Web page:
Posted on February 23rd, 2018 by

Here’s a little Friday Flashback from the Archives that Lorie brought to my attention!

March 7, 1923

Devotees Of The Dance Who Have Passed 100 Mark

Invited To Event At Hebrew Home For Aged:

Youths 80 And Over To Make Debut.

Every active disciple of Terpsichore who is 100 years old or more is cordially invited to attend the centenarians’ Ball to be given at the Hebrew Home for Aged March 1, the beginning of Passover. The list of eligibles is limited strictly to devotees of the waltz, quadrille, polka, tango, turkey trot, pigeon-wing cutting or other popular expressions of the poetry of motion, who have reached their tenth decade.

Rush of Eager Applicants

Already Dr. and Mrs. Sigmund Friedler, joint superintendents of the Home, at 2102 East Baltimore street, have organized themselves into a floor committee and received the eager applications of the following eligible, who are inmates of the institution:

Mrs. Chaye Norowitz, 110 years old, born in Poland, “and,” smiled Dr. Friedler, “still going strong.” (“A lot of young people would like to have her appetite,” parenthetically interjected Mrs. Friedler, handing a cup of broth to Mrs. Norowitz.)

Mrs. Rosa Kessan, 100 years old, “who asked my husband on her birthday just a few days ago,” confided Mrs. Friedler,  “to write a letter to God, thanking Him for her continued good health.”

Abraham Cauff, 101 years old, a former Talmudist, who daily reads the Old Testament without glasses – never wore ‘em at all, in point of fact, as he so informs a questioner – and proudly lifts a head that would enrapture a painter of patriarchs.

Isaac Goldman, 101 years old, blind, but as merry as a youth, singing and dancing with the best and most agile of them, with a special preference for Indian dances.

Abraham Cohen, 101 years old; paralyzed to be sure, but insistent upon being present at the Centenarians’ Ball, calling off the figures and in other ways taking a far from passive part.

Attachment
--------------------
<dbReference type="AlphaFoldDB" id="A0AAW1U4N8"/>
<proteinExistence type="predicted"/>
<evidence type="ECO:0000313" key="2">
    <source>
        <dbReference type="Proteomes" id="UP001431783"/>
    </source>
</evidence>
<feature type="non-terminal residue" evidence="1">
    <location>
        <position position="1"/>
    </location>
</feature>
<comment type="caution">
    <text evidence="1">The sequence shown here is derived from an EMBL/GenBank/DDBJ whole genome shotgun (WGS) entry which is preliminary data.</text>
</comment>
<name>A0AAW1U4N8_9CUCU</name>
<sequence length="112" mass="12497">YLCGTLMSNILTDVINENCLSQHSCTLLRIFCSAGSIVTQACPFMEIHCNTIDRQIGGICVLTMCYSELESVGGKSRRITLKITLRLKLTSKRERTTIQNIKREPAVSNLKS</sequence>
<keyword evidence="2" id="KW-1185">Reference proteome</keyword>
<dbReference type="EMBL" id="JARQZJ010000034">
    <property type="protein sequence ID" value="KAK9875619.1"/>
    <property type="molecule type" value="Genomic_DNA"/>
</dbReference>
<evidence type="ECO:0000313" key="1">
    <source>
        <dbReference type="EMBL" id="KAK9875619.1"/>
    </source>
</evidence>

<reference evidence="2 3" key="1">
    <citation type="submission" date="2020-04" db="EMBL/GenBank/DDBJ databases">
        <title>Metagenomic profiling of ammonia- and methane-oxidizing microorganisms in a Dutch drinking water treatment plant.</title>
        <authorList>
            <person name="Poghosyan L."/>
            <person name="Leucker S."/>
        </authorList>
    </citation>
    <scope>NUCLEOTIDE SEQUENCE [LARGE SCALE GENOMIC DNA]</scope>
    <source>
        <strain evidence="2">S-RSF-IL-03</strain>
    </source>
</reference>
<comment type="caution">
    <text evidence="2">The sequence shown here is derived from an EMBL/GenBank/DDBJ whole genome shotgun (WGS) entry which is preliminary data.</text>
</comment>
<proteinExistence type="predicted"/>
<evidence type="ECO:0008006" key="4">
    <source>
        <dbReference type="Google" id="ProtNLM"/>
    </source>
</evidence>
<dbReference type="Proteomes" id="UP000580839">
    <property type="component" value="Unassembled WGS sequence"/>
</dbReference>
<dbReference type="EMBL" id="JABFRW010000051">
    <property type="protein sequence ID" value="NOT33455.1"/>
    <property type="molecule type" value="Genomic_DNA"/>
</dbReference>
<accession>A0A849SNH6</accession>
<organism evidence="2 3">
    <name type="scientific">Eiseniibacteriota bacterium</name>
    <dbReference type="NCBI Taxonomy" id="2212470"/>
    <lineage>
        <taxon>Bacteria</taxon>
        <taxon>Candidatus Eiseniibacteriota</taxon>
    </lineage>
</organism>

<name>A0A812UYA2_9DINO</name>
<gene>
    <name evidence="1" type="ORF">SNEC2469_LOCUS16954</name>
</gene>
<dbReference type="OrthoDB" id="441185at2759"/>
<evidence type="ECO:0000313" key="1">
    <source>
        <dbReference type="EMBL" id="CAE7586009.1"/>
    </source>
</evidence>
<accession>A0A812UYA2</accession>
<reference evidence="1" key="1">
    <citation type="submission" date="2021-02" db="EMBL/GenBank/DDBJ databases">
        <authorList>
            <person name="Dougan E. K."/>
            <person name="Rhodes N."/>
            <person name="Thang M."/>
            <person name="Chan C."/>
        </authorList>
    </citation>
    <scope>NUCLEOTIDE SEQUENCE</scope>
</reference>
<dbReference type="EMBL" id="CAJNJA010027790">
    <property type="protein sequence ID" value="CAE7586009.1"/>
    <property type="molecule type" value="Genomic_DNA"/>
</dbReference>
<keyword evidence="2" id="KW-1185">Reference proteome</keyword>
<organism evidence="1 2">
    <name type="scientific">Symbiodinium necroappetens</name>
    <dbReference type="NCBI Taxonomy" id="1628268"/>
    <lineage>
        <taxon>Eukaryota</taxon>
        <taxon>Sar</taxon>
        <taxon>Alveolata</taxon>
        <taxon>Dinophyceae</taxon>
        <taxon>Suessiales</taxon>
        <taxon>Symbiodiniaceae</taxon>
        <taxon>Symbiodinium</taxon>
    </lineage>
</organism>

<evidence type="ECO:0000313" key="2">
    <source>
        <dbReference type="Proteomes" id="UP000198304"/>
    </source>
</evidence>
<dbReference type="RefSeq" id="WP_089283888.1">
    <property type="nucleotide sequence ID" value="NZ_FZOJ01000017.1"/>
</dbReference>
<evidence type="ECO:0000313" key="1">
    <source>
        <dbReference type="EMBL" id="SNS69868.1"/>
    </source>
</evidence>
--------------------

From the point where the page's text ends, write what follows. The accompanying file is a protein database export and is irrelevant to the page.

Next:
Mr. and Mrs. Chaye Ezersky, respectively 107 and 105 years old, of 800 North Carey street, have applied for admittance to the home; “and they surely will be here in time for…”

“…the ball,” assured Dr. Friedler, warmly.

“Youngsters” Not Neglected.

This, undoubtedly the most extraordinary ball ever held in Baltimore, will be given in the especially decorated main assembly room of the Home and will open with a “Centenarian Waltz” of such dreamy, yet inspiring measures that the waltzers are expected to perform some amazing feats in Terpsichorean grace and sustained agility.

Of course, there are some younger people in the Home who will not be neglected and for whim dancing will be provided at the conclusion of the ball proper. There are at least a dozen “youths” within their adolescent nineties, to say mothering of Joseph Levi, “a bright kid of 80,” according to the good-humored teasing of the older “boys;” and almost as [???] maidens and matrons who also have reached no further than the 80th milestone in the journey [???]. For these will be given a sort of “Debutante dance.”

You’d be surprised to know how mentally clear our centenarians are.” Proudly declared Dr. Friedler. “Take Mrs. Norowitz, our oldest inmate, for instance. She was married at the age of 14 years and has great-great-great-great grandchildren. Mrs. Norowitz says she has never taken medicine when ill, not even when she had double pneumonia, with a temperature of 104, several years ago. She has an amazing appetite; arises at 6 A.M. every day for tea and cakes, and has a full quart of coffee, two scrambled eggs and lots of bread.

One Of First Jews Here.

“Then, there is Abraham Cauff, the Talmudist, who says that when he came to Baltimore there were less than 15 Jews in the city. He thinks there will be found in the tomb of Tut-Ankh-Amen some books which belonged to Moses, abandoned when he fled from Pharaoh’s palace and which will readily disprove the assertions made by some scientists that Moses never led the Children of Israel from Egypt through the Red Sea in which the pursuing Egyptian forces were drowned. He has read much about the discoveries in Tut-Ankh-Amen’s tomb and pronounces the repudiation of Moses’ flight from Egypt all rot.

“Mrs. Rosa Kessan, 100 years old, things the girls of today will be short-lived, because of their general subscription to pills, paints, powder and sweets.”

The building and ground for the Hebrew Home for Aged Incurables, pictured here, were donated by Jacob Epstein in the memory of his parents, Isaac and Jenny Epstein in 1919. JMM Vertical Files.

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Esther’s Place Comes Alive with Celebration and Noisemaking this Purim

Posted on February 22nd, 2018 by

A blog post by JMM Office Manager and Shop Assistant Jessica Konigsberg. For more posts from Jessica, click HERE.